I only really know people who either struggle to get by or manage their money a little better and take a while saving to afford something. I don't know these people who earn or have the kind of money that seems to be getting mentioned here so while it interests me as i wonder how life is for different people in different situations, it's not really something i can relate to.








    To not totally waffle on, i do wonder when people calculate what goes in to their pension when they're talking about it, do they include their employers contribution or only their own?
    Me personally i only focus on what i do myself. My own contributions. I don't rely on there being a state pension at retirement, i rely on myself. So when i'm talking about my contributions i'd actually say i put in 5%, whereas it's a combined 8% that goes in.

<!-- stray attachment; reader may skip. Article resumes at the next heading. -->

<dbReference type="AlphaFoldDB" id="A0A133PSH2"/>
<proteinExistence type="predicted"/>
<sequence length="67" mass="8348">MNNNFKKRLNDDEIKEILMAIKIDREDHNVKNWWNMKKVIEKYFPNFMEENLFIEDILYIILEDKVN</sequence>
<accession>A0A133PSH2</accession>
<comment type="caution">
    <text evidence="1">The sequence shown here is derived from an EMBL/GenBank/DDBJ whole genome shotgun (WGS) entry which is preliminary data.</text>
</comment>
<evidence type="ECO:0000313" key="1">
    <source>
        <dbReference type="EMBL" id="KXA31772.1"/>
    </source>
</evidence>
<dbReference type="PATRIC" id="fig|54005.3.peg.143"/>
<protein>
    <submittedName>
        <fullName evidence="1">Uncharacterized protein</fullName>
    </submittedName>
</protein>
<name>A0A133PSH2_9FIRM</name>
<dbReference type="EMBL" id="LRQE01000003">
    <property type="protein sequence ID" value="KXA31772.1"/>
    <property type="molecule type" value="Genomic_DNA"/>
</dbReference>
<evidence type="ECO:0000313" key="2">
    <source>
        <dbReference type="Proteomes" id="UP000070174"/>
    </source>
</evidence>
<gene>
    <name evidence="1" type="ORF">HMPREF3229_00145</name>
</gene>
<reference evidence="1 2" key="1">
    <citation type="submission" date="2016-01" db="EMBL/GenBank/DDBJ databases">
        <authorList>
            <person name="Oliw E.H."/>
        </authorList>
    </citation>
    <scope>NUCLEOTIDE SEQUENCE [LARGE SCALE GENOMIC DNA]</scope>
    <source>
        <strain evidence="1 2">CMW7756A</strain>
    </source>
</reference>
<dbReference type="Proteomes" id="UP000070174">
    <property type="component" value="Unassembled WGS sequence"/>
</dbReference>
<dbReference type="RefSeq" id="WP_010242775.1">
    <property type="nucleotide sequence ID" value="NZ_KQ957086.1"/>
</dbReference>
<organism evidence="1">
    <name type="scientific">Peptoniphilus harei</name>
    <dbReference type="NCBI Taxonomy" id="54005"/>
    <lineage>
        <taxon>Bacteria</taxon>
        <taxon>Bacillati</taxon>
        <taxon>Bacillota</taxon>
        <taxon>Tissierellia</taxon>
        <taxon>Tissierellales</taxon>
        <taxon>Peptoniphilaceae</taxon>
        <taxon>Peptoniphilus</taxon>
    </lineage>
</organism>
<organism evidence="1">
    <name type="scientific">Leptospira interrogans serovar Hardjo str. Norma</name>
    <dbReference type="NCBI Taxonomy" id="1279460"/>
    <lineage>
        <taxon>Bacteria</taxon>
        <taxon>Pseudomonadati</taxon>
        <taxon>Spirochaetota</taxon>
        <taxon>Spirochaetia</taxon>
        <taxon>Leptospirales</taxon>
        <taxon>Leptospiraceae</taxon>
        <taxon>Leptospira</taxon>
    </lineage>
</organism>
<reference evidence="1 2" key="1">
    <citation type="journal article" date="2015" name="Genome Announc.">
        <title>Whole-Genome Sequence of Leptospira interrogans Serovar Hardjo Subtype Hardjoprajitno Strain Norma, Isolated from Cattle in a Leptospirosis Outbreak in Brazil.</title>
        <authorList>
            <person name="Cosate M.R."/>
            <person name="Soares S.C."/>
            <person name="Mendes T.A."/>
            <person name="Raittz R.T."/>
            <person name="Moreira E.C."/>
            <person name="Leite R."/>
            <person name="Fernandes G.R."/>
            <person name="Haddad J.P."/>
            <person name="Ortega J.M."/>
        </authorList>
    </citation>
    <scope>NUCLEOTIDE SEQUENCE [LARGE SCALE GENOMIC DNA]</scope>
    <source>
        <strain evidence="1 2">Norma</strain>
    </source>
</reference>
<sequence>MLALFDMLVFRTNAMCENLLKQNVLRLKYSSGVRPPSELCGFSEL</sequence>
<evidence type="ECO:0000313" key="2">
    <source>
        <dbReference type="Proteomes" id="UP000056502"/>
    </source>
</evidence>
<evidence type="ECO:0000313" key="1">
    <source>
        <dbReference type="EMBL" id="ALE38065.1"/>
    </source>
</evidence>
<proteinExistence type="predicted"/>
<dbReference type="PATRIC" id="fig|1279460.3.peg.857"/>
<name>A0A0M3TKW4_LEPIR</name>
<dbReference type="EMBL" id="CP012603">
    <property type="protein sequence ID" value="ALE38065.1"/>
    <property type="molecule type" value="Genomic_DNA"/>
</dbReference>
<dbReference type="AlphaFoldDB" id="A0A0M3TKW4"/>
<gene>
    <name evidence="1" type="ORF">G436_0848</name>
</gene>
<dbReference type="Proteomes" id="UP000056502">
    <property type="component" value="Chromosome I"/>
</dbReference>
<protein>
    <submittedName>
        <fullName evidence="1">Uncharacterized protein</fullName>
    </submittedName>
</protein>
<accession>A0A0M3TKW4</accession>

• MordkoMordko Forumite
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    Reading this thread I wonder how so many can afford to put away such high percentages each month. I know I couldn’t afford that out of my pay.

    This a retirement site. Most are older than you. Also, most are human. And humans like to brag. Really wouldn’t try to assume what people post here is in any way representative.

    When I was in my 30s, I focused on career and family. The pay jumped around age 35 but was moderate up to that point. Started quite low when I was 25. There was a monthly pension contribution, same as for everyone else in my company. The DC funds I had were mirroring the world cap and looked at once a year at most. Worked out fine.